More than a third — 35 percent — of complaints filed with the Office of the Ombudsman for Public Education in the last school year in D.C. involved students with disabilities, according to its annual report, released Wednesday.
Family members said requests for evaluations for potential disabilities went unanswered, that they received little advance notice about a new school assignment, and that they did not understand their child’s diagnosed disability well enough to know if they were getting adequate services. Some parents reported that their charter schools required them to provide additional supervision for their children in the classroom rather than providing services for behavioral issues.
In all, the office fielded 469 complaints in the 2014-2015 school year, and resolved nearly 90 percent of them, according to the report.
Washington is one of a handful of U.S. jurisdictions that have independent ombudsmen dedicated to education. The office was revived in February 2014 after a four-year hiatus. It fielded 150 complaints in its first partial year.
The office is designed to be a neutral third party that can address concerns so that they do not fester or escalate into court cases. It is staffed by a full-time ombudsman, Joyanna Smith, and associate ombudsman, Elizabeth Tossell, and several fellows.
“We also act as an early warning system for schools, alerting them to emerging problems before they become systemic issues,” Smith said in the report.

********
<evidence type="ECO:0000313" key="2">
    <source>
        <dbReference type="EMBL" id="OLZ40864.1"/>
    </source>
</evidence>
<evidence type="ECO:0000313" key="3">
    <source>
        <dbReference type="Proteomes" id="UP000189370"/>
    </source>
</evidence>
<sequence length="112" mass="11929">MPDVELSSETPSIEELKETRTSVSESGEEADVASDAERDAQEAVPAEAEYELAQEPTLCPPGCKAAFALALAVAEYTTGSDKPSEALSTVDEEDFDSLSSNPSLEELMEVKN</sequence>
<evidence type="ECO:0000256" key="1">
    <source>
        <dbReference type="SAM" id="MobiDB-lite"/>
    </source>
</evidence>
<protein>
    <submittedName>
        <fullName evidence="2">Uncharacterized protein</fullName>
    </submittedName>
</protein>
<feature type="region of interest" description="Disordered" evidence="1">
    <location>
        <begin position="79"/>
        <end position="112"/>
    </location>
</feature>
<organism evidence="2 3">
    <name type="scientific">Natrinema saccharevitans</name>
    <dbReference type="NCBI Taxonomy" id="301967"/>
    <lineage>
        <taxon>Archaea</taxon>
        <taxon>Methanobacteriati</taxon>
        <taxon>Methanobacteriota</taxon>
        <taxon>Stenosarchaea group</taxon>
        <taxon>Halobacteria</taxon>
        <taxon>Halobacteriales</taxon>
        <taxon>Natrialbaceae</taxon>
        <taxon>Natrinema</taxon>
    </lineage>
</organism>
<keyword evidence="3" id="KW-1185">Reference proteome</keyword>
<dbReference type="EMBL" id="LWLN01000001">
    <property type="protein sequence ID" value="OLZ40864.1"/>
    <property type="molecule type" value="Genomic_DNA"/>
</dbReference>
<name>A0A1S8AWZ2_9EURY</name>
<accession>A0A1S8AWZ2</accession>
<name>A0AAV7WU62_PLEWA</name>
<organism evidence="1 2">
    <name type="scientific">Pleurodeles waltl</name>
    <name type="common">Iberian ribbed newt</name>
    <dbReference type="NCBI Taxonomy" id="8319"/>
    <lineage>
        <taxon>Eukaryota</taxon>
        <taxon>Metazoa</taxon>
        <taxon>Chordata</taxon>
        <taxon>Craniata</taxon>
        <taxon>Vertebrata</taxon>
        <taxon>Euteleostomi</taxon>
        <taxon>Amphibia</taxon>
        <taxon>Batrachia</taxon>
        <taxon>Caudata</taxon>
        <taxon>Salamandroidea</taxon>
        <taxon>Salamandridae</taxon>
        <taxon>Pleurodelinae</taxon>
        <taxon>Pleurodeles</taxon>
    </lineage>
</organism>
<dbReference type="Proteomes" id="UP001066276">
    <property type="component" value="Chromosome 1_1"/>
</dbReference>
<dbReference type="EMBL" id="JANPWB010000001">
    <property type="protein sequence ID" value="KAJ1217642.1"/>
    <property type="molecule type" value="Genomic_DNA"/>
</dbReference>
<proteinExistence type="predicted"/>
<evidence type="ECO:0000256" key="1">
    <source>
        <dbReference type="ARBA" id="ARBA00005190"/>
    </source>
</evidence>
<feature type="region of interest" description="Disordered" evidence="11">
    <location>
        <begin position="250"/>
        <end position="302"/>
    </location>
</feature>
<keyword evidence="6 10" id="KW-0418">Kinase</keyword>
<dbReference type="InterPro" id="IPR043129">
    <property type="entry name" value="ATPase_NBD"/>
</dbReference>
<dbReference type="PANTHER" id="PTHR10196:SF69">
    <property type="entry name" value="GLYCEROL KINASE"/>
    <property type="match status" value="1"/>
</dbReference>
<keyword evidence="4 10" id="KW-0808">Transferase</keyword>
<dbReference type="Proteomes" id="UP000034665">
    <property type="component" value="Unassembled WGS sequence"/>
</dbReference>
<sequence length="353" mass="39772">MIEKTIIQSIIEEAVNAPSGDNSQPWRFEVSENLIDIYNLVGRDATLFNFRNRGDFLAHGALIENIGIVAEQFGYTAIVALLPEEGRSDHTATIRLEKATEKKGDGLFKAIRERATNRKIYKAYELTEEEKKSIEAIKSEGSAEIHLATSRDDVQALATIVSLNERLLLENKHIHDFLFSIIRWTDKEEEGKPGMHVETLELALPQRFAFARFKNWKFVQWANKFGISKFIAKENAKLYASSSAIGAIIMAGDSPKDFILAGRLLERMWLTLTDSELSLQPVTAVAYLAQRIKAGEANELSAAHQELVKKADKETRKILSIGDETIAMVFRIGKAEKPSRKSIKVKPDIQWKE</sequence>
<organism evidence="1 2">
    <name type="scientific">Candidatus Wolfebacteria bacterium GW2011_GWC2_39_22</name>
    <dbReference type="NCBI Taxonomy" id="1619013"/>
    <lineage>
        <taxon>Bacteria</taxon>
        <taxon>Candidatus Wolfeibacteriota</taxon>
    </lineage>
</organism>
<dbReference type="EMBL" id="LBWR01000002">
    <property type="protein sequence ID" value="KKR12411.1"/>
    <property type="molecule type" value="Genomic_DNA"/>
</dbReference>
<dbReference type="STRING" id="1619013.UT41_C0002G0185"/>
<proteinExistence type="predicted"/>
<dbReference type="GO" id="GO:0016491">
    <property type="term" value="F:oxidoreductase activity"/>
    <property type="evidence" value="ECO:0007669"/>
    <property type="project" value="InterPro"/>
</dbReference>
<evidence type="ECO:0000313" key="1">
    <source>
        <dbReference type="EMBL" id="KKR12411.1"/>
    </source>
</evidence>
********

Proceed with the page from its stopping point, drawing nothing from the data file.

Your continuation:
Almost half of the complaints in 2014-2015 came from Wards 7 and 8. Most were from parents of children in D.C. Public Schools, while about a third came from families of students enrolled in charter schools.
The ombudsman reported that the office helped enroll multiple homeless children after schools turned them away, despite federal laws that allowed them to attend, and that it facilitated mediation between a school and a family to resolve some parents’ concerns about bullying and communication.
Much of the 2014-2015 report focused on issues with school discipline. Student discipline issues comprised 16 percent of the calls. Many of the students involved have disabilities.
The report noted many concerns about violations of students’ due process rights. Parents reported that the administrative hearings regarding long-term suspensions or expulsions were delayed, even though city regulations require that they take place no more than four school days after a written notice of disciplinary action is issued.
The law also says that a student is allowed to stay in school before the hearing takes place, unless he or she is contributing to an “emergency situation” at the school. But the report said this measure appears to be “broadly applied,” and students were often out of school while their hearings were pending.
Some parents reported that their children were told to stay home from school without formal suspension papers ever being issued. Other parents said they were asked to waive their right to a disciplinary hearing.
Many students home on suspension also did not get support from the school to continue studying and went days without receiving work packets. D.C. Public Schools offers an alternative school, where students can go while on long-term suspension, but they can’t attend until they receive a final decision from the office of administrative hearings, which can take a week or longer.
The report also noted charter schools that suspend students for uniform violations or repeated tardiness or expel students for infractions, such as marijuana possession.
“Overall, we find that too many schools rely on exclusionary discipline and offer too few in-school interventions to encourage positive behavior,” the report said.